A woman looks sadly at bottles of prescription pills

Long Term Side Effects?

It’s tough getting older, but definitely better than the alternative! While I am incredibly grateful for the advances in research that are allowing me to live well with stage IV lung cancer and keep aging, I’m still human and not completely thrilled about some of the changes my body is going through. I’ve written about a number of these in previous articles — weight gain, thyroid changes, and tooth decay — but it’s unclear whether these issues are due to advancing in age or related to my over seven years of continuous targeted therapy treatment for EGFR positive lung cancer.

Cataracts in both of my eyes

As of my recent visit to my eye doctor, I appear to have one more issue to add to the list! I seem to be developing cataracts in both of my eyes. While not unusual, cataracts are more often seen in people older than I am. Due to COVID, I skipped my annual eye doctor exam last year, so it had been two years since my last appointment with my eye doctor. He looked back over my charts and results from 2019, and couldn’t find any indication of previous cataract development, so this has happened in the past two years.

What are cataracts?

What are cataracts? According to the Mayo Clinic, “A cataract is a clouding of the normally clear lens of your eye. For people who have cataracts, seeing through cloudy lenses is a bit like looking through a frosty or fogged-up window. Clouded vision caused by cataracts can make it more difficult to read, drive a car (especially at night) or see the expression on a friend's face.”1 I’ve noticed that it’s more difficult for me to see at night, especially when driving. I often see “a halo around lights” as well, which is another hallmark of cataract development. To learn more about cataract diagnosis and treatment, the NIH Eye Institute has a great site.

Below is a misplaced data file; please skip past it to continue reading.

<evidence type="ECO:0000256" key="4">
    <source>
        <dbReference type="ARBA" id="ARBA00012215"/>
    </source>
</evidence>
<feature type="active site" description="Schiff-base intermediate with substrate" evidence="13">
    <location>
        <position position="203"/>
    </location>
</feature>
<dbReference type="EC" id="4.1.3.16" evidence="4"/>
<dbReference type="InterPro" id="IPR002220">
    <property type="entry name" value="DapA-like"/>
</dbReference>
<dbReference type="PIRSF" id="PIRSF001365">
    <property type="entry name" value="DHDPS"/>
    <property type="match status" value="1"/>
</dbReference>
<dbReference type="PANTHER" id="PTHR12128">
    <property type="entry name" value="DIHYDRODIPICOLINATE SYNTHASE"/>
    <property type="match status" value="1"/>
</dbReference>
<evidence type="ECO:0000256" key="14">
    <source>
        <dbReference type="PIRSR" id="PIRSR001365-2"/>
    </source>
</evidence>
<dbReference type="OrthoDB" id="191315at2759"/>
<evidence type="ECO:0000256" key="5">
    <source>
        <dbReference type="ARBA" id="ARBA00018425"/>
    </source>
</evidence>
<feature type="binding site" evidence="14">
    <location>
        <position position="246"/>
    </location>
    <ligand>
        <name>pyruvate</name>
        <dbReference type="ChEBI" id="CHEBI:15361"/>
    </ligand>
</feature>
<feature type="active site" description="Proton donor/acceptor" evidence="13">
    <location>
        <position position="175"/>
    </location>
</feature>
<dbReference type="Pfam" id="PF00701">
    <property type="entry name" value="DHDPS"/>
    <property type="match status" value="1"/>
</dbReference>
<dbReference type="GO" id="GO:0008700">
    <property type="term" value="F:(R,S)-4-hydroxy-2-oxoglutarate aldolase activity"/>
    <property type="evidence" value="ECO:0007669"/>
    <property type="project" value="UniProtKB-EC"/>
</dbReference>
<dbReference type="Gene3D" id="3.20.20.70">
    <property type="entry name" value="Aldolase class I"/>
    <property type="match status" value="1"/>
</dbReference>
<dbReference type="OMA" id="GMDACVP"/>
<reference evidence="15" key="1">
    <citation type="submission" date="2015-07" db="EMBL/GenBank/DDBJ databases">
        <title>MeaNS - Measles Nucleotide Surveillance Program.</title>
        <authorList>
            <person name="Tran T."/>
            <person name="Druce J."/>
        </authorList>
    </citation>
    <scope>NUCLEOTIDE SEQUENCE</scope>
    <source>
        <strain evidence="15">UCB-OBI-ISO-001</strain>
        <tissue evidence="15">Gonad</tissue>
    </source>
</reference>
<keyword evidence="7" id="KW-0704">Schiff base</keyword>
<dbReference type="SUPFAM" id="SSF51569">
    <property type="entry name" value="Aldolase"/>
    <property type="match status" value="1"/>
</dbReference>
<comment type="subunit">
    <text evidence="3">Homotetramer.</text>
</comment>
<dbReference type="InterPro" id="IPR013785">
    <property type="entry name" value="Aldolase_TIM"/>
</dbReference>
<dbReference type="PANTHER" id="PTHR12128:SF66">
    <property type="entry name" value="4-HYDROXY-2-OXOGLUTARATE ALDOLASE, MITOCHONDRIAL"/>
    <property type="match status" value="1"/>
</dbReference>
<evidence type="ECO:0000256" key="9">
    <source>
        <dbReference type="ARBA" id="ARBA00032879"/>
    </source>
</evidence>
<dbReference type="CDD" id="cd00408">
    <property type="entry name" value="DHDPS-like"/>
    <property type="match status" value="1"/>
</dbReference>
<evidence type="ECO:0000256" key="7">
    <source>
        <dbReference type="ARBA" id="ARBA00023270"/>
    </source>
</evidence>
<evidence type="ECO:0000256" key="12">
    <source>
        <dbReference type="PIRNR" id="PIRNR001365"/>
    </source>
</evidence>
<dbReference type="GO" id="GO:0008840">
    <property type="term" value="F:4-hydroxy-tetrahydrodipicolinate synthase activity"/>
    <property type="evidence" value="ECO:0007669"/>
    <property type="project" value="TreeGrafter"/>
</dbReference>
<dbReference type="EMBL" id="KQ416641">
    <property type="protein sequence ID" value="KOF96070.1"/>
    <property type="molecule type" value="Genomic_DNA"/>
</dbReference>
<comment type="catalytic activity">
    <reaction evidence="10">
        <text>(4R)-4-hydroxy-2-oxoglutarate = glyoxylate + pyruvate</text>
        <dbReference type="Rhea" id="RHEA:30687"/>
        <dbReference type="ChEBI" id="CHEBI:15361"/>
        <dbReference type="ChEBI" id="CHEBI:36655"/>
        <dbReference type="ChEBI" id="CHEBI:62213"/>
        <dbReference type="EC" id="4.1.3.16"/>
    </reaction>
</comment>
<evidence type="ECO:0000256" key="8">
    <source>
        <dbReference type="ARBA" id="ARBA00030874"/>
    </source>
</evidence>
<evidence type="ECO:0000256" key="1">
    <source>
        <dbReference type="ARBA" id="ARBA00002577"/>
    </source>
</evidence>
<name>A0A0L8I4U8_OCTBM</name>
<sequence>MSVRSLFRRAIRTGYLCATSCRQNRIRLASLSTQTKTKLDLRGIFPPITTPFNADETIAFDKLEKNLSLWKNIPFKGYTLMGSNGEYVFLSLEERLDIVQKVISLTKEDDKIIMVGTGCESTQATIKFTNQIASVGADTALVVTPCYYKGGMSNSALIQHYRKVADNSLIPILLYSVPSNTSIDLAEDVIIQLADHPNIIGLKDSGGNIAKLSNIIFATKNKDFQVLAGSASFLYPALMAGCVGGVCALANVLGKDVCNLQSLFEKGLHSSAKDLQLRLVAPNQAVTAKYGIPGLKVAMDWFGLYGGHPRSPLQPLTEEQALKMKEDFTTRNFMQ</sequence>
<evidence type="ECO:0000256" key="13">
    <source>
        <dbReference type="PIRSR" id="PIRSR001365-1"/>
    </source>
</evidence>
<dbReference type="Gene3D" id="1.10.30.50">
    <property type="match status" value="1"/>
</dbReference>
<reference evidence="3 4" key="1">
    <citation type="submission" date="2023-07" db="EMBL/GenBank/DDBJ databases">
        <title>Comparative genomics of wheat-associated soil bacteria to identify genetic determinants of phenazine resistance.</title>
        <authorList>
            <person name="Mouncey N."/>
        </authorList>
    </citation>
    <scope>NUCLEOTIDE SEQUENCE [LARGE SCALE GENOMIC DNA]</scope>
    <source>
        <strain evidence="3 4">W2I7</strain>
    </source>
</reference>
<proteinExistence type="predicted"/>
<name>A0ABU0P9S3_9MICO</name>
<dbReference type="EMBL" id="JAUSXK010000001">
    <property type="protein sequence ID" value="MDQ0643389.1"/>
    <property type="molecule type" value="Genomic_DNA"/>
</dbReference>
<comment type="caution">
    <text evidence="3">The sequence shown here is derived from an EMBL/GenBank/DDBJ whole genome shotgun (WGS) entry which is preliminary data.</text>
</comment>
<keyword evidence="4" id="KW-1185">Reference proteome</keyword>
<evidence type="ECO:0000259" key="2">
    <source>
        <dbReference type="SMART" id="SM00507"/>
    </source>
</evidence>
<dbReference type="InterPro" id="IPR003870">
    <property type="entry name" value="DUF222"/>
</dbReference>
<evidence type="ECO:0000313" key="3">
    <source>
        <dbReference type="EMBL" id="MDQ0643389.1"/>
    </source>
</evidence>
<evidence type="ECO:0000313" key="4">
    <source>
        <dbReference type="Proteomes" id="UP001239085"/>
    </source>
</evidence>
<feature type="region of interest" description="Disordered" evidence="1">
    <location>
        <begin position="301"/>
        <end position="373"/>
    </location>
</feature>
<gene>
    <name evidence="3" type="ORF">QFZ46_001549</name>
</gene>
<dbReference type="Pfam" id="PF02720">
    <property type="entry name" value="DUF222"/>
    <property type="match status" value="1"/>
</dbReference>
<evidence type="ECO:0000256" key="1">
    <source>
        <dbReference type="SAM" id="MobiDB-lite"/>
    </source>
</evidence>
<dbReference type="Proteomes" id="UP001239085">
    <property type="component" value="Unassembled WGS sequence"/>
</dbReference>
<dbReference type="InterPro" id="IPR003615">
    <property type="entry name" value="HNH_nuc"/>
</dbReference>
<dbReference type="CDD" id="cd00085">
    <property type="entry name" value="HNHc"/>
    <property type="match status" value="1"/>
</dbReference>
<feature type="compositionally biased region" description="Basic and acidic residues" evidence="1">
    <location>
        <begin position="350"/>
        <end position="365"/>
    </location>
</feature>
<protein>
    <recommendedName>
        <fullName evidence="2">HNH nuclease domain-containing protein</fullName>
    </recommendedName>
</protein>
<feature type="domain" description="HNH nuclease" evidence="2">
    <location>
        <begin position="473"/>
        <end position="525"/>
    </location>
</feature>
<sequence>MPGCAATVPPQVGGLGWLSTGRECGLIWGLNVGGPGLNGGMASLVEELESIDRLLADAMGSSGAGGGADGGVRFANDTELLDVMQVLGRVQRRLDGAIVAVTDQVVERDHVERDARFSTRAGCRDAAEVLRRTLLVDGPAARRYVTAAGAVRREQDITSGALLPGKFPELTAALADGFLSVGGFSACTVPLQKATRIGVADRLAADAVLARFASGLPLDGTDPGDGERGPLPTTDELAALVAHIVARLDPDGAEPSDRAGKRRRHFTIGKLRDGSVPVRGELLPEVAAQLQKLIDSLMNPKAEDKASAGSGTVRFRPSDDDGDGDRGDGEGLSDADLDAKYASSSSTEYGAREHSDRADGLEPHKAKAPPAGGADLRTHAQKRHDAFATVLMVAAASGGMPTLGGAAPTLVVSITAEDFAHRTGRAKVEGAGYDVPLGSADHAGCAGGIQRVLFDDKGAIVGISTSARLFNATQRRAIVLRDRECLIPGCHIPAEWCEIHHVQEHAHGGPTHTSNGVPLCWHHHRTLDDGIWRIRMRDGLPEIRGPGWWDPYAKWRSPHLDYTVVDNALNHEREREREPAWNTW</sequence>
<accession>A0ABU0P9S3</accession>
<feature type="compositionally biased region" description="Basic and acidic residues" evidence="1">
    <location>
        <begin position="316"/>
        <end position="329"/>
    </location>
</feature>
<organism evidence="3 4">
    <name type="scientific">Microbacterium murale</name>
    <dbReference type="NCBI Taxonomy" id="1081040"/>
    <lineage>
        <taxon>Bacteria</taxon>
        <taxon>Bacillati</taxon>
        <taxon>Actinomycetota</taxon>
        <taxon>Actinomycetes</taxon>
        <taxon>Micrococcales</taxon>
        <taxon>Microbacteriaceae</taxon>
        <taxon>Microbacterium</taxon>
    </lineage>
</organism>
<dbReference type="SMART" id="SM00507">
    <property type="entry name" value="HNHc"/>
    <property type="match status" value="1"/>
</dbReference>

It’s certainly not that difficult to treat cataracts. My eye doctor estimates that it will likely be a few years before my vision is impacted enough to need surgery, and cataract surgery is considered very safe and standard. I might even be able to stop wearing contact lenses and glasses post-surgery, as I can have vision correction done at the same time! In the meantime, he recommended that I wear sunglasses to protect my eyes when I’m outside.

Possible side effect of targeted therapy

Why do I think this might be the result of my targeted therapy treatment? Well, one of the side effects of my current oral medication is “eye problems.” I went through the product literature and found a footnote that explained that the eye problems which occurred in patients during clinical trial experience: “includes dry eye, vision blurred, keratitis, cataract, eye irritation, blepharitis, eye pain, lacrimation increased, vitreous floaters. Other ocular toxicities occurred in <1% of patients.”2 I had none of these eye issues earlier in treatment, fortunately, but little is known about the long-term side effects of targeted therapy.

We need to better understand long-term side effects

Don’t get me wrong, I consider myself fortunate to be alive to even experience these issues! However, now that patients are living with lung cancer longer than ever before in history, I think it’s important to categorize and study the long-term side effects that are experienced. I did a Google search on long-term side effects of EGFR TKIs and the only article I found was from 2010. It addressed “long term” use of erlotinib (Tarceva), but all patients in the study who had taken this medication for more than 6 months were considered long term users.3 The lung cancer landscape has changed significantly since 2010, with numerous new drug approvals and clinical trials.

I think it is critically important to study the long-term side effects experienced by our current patients. Healthcare providers need to understand what these impacts could be and how to treat them effectively. Patients need to be mentally prepared for the possibility of certain long-term issues and understand that they are not the only ones experiencing such problems. Maybe with increased knowledge, there could even be ways to prevent or reduce certain long-term side effects before they occur.

What about you?

In the meantime, feel free to share if you experience a side effect that you believe is due to long-term usage of targeted therapy. Let’s start a conversation about this!

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This article represents the opinions, thoughts, and experiences of the author; none of this content has been paid for by any advertiser. The LungCancer.net team does not recommend or endorse any products or treatments discussed herein. Learn more about how we maintain editorial integrity here.

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